Nor does the equal protection clause exact uniformity of procedure. The legislature may classify litigation and adopt one type of procedure for one class and a different type for another. That condemnation proceedings under the Highway Act are conducted on behalf of the State is in itself sufficient basis for the exercise of the legislative judgment in providing for it a different procedure from that prescribed for the exercise of eminent domain by a private corporation. See Backus v. Union Depot Co., supra, p. 570.
The decree dismissing the appellant's bill was attested by only one of the three judges who heard the case. The appellant contends that it "does not purport to be authorized or sanctioned" by either of the other two judges. The decree on its face purports to be by the District Court sitting in the cause. It recites in terms that "the court, . . . being fully advised in the premises, do now here order, adjudge and decree . . ." and the record shows that the court referred to was made up of three judges, required by § 266. Even if, as appellant assumes, this statement by one judge is not to be relied upon, there is ample authorization and sanction for the decree in the opinion signed by two of the judges and the concurring opinion of the third. This we think equivalent for that purpose to an announcement in open court, three judges sitting. See Cumberland Telephone Telegraph Co. v. Louisiana Public Service Commission, 260 U.S. 212, 218.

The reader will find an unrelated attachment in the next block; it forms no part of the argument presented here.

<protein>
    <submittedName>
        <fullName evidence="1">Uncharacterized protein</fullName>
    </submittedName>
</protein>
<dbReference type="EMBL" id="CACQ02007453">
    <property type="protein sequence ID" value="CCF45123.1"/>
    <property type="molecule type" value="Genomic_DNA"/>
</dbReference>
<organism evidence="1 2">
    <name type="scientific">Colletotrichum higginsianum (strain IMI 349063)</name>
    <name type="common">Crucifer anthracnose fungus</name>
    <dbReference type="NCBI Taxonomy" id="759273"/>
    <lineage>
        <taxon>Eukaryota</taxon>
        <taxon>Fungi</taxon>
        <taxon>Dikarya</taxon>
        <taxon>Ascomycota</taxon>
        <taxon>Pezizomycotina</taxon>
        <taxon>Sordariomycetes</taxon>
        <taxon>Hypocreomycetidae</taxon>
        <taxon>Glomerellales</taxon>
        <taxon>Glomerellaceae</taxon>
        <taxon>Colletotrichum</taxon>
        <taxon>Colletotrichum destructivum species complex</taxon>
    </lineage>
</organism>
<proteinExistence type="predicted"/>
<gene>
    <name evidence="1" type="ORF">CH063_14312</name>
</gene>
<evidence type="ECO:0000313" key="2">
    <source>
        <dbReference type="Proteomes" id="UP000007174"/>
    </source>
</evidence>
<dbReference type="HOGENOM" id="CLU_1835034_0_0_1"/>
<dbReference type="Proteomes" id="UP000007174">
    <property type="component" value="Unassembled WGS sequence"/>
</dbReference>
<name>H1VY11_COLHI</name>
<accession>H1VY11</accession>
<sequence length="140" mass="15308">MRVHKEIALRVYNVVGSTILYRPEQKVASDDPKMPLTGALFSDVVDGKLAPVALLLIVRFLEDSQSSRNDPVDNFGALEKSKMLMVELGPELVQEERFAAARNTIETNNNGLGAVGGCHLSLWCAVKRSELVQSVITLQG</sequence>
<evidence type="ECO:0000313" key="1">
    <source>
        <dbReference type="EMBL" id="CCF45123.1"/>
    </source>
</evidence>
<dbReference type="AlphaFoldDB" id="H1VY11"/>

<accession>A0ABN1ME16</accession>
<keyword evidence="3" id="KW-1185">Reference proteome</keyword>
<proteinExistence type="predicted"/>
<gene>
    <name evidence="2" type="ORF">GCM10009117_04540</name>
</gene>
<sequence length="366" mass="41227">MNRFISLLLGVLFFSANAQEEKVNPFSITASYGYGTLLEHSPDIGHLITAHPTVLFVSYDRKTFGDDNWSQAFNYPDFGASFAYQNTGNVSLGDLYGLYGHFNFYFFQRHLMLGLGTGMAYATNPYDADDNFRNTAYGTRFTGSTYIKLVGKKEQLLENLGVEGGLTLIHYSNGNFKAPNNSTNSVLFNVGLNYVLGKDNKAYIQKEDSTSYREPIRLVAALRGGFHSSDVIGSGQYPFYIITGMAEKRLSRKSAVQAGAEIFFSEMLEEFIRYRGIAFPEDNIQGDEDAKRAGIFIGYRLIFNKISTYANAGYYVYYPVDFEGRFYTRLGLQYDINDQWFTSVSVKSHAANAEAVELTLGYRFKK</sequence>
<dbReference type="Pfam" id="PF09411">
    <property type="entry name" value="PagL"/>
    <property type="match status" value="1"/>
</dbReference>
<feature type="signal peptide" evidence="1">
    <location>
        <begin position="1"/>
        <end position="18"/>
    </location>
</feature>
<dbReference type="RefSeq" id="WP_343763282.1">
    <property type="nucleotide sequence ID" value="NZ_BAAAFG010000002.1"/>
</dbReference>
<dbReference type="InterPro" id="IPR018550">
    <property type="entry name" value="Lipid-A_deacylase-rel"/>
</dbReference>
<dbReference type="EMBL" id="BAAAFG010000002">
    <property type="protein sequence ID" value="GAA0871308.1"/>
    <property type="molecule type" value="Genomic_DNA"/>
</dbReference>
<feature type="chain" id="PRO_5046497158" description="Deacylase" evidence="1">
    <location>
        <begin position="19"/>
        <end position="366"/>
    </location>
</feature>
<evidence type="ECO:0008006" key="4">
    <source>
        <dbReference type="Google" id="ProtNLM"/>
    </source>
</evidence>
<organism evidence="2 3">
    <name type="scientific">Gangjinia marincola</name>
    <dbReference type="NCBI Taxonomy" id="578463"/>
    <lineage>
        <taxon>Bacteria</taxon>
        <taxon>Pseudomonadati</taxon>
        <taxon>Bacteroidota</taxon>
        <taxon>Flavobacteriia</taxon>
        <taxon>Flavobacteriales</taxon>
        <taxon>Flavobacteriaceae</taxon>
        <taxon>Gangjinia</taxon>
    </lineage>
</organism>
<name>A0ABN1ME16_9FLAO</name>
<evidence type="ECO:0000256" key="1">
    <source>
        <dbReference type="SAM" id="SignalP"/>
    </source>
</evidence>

We have considered, but do not discuss, other contentions of appellant of less moment.